PAUL HOLMES: Astroturf only damages the credibility that the practice was designed to help establish

Astroturf is bad for football players and baseball players, who tend to injure themselves on artificial surfaces more often and more seriously than they do when playing on grass. But it can trip up PR people too.

Astroturf is bad for football players and baseball players, who tend to injure themselves on artificial surfaces more often and more seriously than they do when playing on grass. But it can trip up PR people too.

The Astroturf phenomenon is back in the headlines because of a letter-writing campaign apparently orchestrated by someone in the US military. In response to media stories emphasizing the problems in Iraq, letters began to appear in local newspapers around the country. The letters, signed by ordinary soldiers, described the accomplishments of the occupation - efforts to reestablish police and fire departments, build water and sewer plants - and claimed the local population was supportive of the troops' efforts. The only problem with the letters was that they were all the same - a fact that emerged when one newspaper, The Olympian, received two identical letters signed by two different soldiers. An investigation revealed that most of the soldiers had signed the letters, but not written them. (One soldier did not remember even signing the letter.) It's hard to believe that an effort so inept was conducted or condoned by public affairs professionals. More likely, it was the work of an over-zealous and not-too-bright soldier. But it shows why a practice that's become almost pervasive should be shunned by practitioners who believe integrity is important to their ability to operate. I'm familiar with all the arguments for such campaigns: that they help people who don't have enough time communicate directly with their government; that since people sign the letters and therefore clearly agree with their content, there's nothing misleading. Those defenses are hollow. The practice is fraudulent, misleading, and has no place in an industry with any standards. One of the reasons letter-writing campaigns are used is because letters are perceived - or intended to be perceived - as more powerful expressions of opinion than merely signing a petition. That perception stems from the fact that writing a letter requires a citizen to consider an issue carefully enough to express his or her thoughts on it, and to take the time and effort to sit down and commit those thoughts to paper. But mass letter-writing campaigns require no such effort. In fact, they are an attempt to gain the force and credibility of a letter while requiring the effort and commitment of a petition. If the intent is not to mislead, then why not submit a petition? And the overall effect is to undermine the credibility of people who really are passionate enough about an issue to write their own letters - and thus to subvert democracy, which may of course be the whole idea.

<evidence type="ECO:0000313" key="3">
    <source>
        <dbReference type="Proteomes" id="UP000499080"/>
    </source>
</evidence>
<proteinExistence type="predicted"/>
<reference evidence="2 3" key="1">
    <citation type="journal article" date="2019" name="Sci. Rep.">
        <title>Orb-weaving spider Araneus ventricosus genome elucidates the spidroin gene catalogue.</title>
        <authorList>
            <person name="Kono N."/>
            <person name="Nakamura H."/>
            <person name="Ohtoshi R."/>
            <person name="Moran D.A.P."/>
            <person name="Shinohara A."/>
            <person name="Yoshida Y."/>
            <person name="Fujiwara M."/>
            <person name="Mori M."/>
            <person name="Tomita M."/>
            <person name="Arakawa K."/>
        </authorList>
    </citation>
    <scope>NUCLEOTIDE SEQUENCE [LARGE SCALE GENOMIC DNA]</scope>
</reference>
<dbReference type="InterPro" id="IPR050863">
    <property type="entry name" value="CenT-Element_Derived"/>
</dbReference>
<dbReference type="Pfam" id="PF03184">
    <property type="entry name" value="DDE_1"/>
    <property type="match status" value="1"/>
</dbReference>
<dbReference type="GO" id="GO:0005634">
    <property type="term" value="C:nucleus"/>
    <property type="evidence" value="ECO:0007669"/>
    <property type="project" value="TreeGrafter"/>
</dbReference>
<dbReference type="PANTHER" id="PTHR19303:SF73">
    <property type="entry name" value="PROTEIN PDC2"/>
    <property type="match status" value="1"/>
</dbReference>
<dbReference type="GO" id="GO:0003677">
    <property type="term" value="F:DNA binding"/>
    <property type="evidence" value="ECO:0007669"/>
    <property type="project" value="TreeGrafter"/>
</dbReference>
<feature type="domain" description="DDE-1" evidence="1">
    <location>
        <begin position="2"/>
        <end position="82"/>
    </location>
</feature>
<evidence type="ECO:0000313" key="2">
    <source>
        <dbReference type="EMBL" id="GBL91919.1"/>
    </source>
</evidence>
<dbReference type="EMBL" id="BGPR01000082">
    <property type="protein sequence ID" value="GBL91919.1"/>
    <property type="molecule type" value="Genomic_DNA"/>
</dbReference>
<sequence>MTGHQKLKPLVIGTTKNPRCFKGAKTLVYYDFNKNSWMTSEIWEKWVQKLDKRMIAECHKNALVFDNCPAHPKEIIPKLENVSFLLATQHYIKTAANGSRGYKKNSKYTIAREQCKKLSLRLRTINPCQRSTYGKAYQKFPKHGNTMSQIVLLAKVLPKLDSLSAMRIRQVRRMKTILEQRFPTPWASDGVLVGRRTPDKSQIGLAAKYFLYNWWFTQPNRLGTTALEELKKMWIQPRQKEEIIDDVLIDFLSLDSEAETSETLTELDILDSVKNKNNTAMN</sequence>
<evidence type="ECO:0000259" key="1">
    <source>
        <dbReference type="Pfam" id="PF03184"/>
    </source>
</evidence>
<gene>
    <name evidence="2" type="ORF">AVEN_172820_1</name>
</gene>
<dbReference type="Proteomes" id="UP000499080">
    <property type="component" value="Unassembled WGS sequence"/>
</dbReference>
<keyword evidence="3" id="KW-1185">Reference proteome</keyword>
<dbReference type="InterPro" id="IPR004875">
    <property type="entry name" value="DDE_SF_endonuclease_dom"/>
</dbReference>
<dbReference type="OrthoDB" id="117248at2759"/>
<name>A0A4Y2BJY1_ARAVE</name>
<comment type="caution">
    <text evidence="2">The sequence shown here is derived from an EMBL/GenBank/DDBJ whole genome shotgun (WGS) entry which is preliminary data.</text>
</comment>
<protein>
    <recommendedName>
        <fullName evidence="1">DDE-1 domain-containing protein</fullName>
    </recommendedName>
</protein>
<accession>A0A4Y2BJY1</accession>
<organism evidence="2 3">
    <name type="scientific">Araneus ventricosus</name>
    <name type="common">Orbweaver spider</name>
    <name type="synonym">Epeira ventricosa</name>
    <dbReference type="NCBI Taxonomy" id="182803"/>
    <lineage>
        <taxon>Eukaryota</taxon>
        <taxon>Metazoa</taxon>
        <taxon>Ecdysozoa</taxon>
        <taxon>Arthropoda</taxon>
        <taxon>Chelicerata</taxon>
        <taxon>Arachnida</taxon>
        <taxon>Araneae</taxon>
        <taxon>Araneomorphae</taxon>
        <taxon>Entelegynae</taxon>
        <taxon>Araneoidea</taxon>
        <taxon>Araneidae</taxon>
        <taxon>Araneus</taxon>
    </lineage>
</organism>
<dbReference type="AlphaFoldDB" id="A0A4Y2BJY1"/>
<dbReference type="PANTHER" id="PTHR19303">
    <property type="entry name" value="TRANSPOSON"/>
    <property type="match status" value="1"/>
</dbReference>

• Paul Holmes has spent the past 16 years writing about the PR business for publications including PRWeek, Inside PR, and Reputation Management. He is currently president of The Holmes Group and editor of www.holmesreport.com.

    Have you registered with us yet?

    Register now to enjoy more articles and free email bulletins

    Register
    Already registered?
    Sign in

    Would you like to post a comment?

    Please Sign in or register.